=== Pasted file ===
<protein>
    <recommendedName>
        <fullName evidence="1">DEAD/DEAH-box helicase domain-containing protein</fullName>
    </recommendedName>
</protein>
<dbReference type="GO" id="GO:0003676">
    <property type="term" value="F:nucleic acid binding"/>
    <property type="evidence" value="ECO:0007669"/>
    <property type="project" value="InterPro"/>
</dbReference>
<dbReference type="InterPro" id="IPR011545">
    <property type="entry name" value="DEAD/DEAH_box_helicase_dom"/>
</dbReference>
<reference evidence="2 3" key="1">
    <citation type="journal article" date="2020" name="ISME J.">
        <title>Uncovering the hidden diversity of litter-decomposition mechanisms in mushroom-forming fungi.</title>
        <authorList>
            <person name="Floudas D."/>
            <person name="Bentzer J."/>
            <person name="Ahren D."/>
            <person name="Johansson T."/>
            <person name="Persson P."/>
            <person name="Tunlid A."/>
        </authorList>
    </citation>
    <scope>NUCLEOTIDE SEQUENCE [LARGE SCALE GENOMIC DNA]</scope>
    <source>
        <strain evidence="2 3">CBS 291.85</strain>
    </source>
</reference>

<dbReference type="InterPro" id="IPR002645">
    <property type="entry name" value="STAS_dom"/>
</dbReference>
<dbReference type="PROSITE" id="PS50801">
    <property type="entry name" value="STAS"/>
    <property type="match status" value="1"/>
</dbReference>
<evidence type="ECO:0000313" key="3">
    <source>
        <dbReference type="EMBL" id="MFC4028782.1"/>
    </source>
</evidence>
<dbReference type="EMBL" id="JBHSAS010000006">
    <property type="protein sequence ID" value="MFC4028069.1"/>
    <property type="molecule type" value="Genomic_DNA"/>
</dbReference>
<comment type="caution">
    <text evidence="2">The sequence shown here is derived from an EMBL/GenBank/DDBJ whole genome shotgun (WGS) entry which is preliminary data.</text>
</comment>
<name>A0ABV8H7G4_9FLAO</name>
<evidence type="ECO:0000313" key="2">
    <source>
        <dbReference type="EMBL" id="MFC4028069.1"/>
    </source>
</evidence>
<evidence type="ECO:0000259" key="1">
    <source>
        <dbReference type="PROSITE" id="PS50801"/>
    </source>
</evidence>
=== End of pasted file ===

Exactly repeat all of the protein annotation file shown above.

<protein>
    <recommendedName>
        <fullName evidence="1">DEAD/DEAH-box helicase domain-containing protein</fullName>
    </recommendedName>
</protein>
<dbReference type="GO" id="GO:0003676">
    <property type="term" value="F:nucleic acid binding"/>
    <property type="evidence" value="ECO:0007669"/>
    <property type="project" value="InterPro"/>
</dbReference>
<dbReference type="InterPro" id="IPR011545">
    <property type="entry name" value="DEAD/DEAH_box_helicase_dom"/>
</dbReference>
<reference evidence="2 3" key="1">
    <citation type="journal article" date="2020" name="ISME J.">
        <title>Uncovering the hidden diversity of litter-decomposition mechanisms in mushroom-forming fungi.</title>
        <authorList>
            <person name="Floudas D."/>
            <person name="Bentzer J."/>
            <person name="Ahren D."/>
            <person name="Johansson T."/>
            <person name="Persson P."/>
            <person name="Tunlid A."/>
        </authorList>
    </citation>
    <scope>NUCLEOTIDE SEQUENCE [LARGE SCALE GENOMIC DNA]</scope>
    <source>
        <strain evidence="2 3">CBS 291.85</strain>
    </source>
</reference>

<dbReference type="InterPro" id="IPR002645">
    <property type="entry name" value="STAS_dom"/>
</dbReference>
<dbReference type="PROSITE" id="PS50801">
    <property type="entry name" value="STAS"/>
    <property type="match status" value="1"/>
</dbReference>
<evidence type="ECO:0000313" key="3">
    <source>
        <dbReference type="EMBL" id="MFC4028782.1"/>
    </source>
</evidence>
<dbReference type="EMBL" id="JBHSAS010000006">
    <property type="protein sequence ID" value="MFC4028069.1"/>
    <property type="molecule type" value="Genomic_DNA"/>
</dbReference>
<comment type="caution">
    <text evidence="2">The sequence shown here is derived from an EMBL/GenBank/DDBJ whole genome shotgun (WGS) entry which is preliminary data.</text>
</comment>
<name>A0ABV8H7G4_9FLAO</name>
<evidence type="ECO:0000313" key="2">
    <source>
        <dbReference type="EMBL" id="MFC4028069.1"/>
    </source>
</evidence>
<evidence type="ECO:0000259" key="1">
    <source>
        <dbReference type="PROSITE" id="PS50801"/>
    </source>
</evidence>